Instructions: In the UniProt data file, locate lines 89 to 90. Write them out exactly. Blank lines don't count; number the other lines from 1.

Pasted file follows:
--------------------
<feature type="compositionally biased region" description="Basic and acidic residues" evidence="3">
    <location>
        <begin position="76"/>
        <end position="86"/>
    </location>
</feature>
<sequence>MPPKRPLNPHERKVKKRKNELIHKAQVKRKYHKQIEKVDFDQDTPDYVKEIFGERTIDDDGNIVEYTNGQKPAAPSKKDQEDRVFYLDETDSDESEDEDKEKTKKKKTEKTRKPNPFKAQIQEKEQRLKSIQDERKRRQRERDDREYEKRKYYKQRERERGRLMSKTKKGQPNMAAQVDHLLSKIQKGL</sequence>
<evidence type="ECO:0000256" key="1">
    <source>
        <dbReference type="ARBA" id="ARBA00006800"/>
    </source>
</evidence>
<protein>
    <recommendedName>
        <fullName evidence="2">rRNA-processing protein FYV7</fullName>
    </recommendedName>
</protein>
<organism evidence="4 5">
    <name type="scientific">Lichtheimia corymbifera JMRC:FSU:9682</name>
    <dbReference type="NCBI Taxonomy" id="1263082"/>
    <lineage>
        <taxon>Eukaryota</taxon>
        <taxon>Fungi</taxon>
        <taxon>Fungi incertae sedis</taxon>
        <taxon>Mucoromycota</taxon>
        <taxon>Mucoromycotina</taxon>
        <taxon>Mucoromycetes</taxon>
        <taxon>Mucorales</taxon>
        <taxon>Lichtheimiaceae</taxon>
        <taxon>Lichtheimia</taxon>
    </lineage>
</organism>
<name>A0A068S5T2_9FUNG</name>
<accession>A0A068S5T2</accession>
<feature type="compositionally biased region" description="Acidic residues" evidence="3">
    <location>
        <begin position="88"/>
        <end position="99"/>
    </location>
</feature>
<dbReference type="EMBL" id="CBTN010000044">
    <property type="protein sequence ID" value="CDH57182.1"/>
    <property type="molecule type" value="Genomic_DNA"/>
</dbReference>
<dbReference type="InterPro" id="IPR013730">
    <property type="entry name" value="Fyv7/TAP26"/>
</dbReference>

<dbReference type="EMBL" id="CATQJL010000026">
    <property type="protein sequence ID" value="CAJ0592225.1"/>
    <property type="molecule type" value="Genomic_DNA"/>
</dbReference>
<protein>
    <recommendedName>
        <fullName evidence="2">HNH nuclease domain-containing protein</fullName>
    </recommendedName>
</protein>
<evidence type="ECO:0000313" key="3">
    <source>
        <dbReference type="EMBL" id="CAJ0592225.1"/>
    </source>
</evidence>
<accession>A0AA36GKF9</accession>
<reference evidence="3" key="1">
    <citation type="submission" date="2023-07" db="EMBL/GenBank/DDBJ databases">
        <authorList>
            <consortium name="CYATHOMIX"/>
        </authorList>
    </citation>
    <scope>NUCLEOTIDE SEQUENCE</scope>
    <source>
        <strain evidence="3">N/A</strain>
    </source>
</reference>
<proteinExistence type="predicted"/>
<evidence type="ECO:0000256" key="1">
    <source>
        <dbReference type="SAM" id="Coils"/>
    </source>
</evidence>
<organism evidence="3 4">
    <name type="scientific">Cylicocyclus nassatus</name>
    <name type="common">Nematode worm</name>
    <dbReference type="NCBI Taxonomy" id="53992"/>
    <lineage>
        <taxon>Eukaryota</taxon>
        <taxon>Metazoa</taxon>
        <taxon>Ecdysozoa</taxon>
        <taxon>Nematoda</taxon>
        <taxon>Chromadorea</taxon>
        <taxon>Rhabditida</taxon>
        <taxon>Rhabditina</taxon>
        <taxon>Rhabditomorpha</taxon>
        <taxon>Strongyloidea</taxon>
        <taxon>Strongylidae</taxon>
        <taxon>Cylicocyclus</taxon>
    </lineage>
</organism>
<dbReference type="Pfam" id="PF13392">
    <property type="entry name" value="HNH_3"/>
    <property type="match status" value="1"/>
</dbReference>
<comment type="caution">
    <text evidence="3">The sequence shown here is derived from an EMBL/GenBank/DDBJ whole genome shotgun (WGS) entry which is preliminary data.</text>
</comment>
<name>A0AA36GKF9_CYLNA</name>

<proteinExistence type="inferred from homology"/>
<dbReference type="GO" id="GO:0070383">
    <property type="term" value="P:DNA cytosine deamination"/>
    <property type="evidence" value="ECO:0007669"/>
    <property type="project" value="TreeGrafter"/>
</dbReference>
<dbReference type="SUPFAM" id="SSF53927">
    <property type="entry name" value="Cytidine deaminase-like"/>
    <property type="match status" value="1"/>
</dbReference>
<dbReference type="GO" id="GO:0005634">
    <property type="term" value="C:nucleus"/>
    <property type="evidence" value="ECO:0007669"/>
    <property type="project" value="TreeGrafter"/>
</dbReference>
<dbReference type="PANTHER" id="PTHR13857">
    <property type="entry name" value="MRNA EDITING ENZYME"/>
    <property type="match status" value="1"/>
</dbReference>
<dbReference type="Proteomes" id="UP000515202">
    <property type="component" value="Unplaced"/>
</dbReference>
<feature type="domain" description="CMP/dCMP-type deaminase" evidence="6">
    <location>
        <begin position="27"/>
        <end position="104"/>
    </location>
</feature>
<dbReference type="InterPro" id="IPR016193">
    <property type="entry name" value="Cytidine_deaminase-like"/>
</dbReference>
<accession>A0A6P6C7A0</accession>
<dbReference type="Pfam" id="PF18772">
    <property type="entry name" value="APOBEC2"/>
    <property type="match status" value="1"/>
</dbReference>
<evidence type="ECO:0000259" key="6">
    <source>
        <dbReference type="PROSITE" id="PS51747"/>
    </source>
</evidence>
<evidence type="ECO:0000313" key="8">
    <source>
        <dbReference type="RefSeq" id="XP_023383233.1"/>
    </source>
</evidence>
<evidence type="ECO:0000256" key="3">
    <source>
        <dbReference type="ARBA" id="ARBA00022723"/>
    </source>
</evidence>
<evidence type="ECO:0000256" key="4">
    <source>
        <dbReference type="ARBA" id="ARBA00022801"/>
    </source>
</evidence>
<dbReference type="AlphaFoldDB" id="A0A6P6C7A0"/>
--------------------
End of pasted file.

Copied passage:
        <taxon>Chromadorea</taxon>
        <taxon>Rhabditida</taxon>